Fortunate might have been an equally apropos choice. And ultimately, it's a word befitting his life as much as his career.
The soon-to-be 33-year-old has endured three back surgeries, including one that almost killed him. Jenks beat an addiction to pain medication and has been clean and sober for almost 18 months. He even battled through a period of depression that caused him to basically drop out of sight for the last year or so.
Through it all, Jenks could see a light at the end of an oftentimes dreary tunnel. And that growing glow is a return to the mound.
"Mentally, I'm still 100 percent in the game," Jenks said from his Malibu, Calif., home. "Even if [a return] is only for a year or two, knowing I got through everything and conquered this part of my life and finish how I want to finish ... ."
Jenks currently is rehabbing from spinal fusion surgery in which he had two plates and six screws inserted on Oct. 8 by Dr. Robert Watkins. The surgery corrected four hooks found growing on the inside of his spine.
The long-running back pain led to abuse of pain medication, and the combination of the two led Jenks right out of baseball.
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Jenks wanted to make one point clear: Alcohol was not the reason for his stint in rehab.
"Pain in my back got so bad that I tried to do all I could to stay on the field," Jenks said. "I took more and more pain pills. I tried to get off them, and I couldn't."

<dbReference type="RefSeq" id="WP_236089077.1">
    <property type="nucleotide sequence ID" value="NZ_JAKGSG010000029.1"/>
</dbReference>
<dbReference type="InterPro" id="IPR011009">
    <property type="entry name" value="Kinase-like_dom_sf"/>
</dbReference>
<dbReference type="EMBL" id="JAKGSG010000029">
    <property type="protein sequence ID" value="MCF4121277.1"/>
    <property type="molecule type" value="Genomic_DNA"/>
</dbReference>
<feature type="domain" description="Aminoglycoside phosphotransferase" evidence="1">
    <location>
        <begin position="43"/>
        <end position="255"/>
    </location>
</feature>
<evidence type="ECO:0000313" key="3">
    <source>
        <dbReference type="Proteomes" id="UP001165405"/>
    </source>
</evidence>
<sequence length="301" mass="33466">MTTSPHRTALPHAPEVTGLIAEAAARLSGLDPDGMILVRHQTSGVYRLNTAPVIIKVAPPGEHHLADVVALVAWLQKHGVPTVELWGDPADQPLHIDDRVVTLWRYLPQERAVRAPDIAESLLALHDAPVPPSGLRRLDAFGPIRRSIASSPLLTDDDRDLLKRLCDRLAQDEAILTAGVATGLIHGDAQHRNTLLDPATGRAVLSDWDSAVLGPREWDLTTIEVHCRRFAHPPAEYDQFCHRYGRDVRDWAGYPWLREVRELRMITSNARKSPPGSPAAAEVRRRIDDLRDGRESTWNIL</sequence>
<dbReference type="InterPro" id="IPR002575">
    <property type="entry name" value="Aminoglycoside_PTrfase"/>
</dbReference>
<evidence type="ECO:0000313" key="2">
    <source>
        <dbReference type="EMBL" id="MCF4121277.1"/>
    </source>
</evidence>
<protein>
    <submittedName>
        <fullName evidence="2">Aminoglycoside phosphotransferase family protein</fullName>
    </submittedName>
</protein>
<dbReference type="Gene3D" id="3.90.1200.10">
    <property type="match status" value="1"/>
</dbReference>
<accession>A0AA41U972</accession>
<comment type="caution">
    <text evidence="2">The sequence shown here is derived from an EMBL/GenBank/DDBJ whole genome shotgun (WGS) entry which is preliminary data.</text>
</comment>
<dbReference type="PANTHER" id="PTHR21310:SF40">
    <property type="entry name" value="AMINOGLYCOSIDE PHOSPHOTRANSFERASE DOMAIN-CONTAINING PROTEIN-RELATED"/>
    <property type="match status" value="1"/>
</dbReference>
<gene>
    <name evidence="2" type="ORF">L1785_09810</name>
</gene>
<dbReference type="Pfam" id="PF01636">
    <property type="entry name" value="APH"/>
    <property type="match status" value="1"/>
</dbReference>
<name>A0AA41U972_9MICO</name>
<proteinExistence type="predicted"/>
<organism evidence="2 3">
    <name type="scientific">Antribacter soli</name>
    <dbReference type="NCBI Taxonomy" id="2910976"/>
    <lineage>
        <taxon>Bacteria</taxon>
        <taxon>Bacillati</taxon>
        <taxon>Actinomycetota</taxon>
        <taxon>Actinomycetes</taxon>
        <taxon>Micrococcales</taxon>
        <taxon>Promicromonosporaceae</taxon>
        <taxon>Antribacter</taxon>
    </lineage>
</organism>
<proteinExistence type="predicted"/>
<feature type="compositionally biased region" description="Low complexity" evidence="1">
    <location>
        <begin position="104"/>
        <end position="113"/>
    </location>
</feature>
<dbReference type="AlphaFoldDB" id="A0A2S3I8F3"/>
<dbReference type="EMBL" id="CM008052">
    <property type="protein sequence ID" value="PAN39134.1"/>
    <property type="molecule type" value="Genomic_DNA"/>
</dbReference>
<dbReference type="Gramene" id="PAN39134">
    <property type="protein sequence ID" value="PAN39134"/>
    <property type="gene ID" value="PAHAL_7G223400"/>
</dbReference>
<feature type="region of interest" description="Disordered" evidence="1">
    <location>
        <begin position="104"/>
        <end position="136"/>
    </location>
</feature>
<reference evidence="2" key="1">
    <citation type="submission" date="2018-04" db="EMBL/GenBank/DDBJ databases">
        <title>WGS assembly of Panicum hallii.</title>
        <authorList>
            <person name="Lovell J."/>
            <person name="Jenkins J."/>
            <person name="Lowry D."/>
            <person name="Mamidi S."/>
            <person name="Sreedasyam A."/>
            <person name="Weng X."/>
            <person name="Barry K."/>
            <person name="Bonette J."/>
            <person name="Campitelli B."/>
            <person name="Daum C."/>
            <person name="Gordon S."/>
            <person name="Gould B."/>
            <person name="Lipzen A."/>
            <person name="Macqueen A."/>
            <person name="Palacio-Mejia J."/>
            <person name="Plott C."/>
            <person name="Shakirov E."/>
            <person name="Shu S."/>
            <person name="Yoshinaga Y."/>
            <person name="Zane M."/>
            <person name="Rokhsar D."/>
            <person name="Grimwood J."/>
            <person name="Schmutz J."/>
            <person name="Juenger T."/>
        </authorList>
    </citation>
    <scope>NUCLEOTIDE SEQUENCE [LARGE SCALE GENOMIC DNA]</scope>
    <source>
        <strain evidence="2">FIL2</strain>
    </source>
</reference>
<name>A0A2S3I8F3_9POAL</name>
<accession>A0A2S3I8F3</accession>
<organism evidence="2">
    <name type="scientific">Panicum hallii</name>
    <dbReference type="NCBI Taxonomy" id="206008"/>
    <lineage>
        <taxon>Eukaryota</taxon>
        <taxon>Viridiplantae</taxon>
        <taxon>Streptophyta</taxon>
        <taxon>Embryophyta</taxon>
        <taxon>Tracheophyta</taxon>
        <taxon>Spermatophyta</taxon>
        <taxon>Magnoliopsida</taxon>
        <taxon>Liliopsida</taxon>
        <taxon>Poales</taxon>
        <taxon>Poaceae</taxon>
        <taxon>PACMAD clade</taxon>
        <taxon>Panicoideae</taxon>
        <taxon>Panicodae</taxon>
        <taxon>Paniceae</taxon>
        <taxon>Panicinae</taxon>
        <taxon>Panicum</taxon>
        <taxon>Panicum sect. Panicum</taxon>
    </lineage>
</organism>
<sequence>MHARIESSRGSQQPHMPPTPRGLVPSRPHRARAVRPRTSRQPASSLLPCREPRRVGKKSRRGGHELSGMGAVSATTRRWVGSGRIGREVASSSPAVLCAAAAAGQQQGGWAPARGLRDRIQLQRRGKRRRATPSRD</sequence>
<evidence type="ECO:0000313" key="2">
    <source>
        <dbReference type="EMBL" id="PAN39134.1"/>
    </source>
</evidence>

By Jenks' recollection, self-medicating began during his final season with the White Sox in 2010. The abuse grew to its highest level after his first back surgery in December 2011 while he was with the Red Sox.
Neither the White Sox nor the Red Sox knew about the problem, Jenks said. He swears he never took the mound intoxicated or out of sorts, but while Jenks was in that California rehab facility, he "quit everything," including alcohol.
His view of life has changed dramatically since becoming clean and sober.
"Oh yeah, a tremendous difference," said Jenks of living his life clean. "Your whole mental aspect changes. It's completely different from how I look at life compared to before."
Becoming a better father to his four children has been one of the ways in which Jenks has improved his life. And this has happened despite Jenks now being divorced and not having them with him all the time.
His kids went through their own little program to help them understand what their dad was going through.
"They are still young, and I have an entire lifetime to make up for the times I wasn't there for them," Jenks said. "Before, when your mind is clouded, you don't pay attention to the small things. When you can clear your head, you realize what you have in front of you."
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Once Jenks arrived in Boston, his back grew progressively worse. Four bone spurs were found on his spine and the plan was to go in and shave them off in December 2011.
A plan was set to actually shave off just two, but the surgeon started the third and didn't finish, leaving sharp bone in two different spots on Jenks' spine.
"It was like laying on your side and having a semi ride over the top of your head," Jenks said of the pain. He returned to his then-Arizona home following the surgery, sat down on his couch and said he felt a feeling like someone was pouring a bottle of water down his back.